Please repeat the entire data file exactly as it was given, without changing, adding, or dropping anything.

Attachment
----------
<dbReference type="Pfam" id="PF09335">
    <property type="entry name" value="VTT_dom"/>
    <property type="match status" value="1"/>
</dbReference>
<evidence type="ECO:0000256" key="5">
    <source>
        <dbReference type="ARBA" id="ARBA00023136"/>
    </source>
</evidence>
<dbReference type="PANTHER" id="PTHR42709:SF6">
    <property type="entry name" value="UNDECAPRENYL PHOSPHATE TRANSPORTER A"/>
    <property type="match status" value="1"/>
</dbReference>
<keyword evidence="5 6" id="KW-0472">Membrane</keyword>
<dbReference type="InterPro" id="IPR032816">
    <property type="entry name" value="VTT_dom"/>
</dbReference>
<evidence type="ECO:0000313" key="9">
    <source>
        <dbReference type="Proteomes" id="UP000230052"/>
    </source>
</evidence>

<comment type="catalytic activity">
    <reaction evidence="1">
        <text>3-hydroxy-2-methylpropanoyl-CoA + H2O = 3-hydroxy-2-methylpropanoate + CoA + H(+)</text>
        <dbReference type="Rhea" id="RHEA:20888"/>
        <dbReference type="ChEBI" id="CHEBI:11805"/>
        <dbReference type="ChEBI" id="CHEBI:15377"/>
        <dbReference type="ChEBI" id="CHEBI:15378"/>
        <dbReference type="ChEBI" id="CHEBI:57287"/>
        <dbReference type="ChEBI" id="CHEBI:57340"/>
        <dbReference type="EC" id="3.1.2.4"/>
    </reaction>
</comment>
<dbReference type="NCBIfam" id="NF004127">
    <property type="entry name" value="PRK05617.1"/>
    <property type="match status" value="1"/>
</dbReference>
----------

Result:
<dbReference type="Pfam" id="PF09335">
    <property type="entry name" value="VTT_dom"/>
    <property type="match status" value="1"/>
</dbReference>
<evidence type="ECO:0000256" key="5">
    <source>
        <dbReference type="ARBA" id="ARBA00023136"/>
    </source>
</evidence>
<dbReference type="PANTHER" id="PTHR42709:SF6">
    <property type="entry name" value="UNDECAPRENYL PHOSPHATE TRANSPORTER A"/>
    <property type="match status" value="1"/>
</dbReference>
<keyword evidence="5 6" id="KW-0472">Membrane</keyword>
<dbReference type="InterPro" id="IPR032816">
    <property type="entry name" value="VTT_dom"/>
</dbReference>
<evidence type="ECO:0000313" key="9">
    <source>
        <dbReference type="Proteomes" id="UP000230052"/>
    </source>
</evidence>

<comment type="catalytic activity">
    <reaction evidence="1">
        <text>3-hydroxy-2-methylpropanoyl-CoA + H2O = 3-hydroxy-2-methylpropanoate + CoA + H(+)</text>
        <dbReference type="Rhea" id="RHEA:20888"/>
        <dbReference type="ChEBI" id="CHEBI:11805"/>
        <dbReference type="ChEBI" id="CHEBI:15377"/>
        <dbReference type="ChEBI" id="CHEBI:15378"/>
        <dbReference type="ChEBI" id="CHEBI:57287"/>
        <dbReference type="ChEBI" id="CHEBI:57340"/>
        <dbReference type="EC" id="3.1.2.4"/>
    </reaction>
</comment>
<dbReference type="NCBIfam" id="NF004127">
    <property type="entry name" value="PRK05617.1"/>
    <property type="match status" value="1"/>
</dbReference>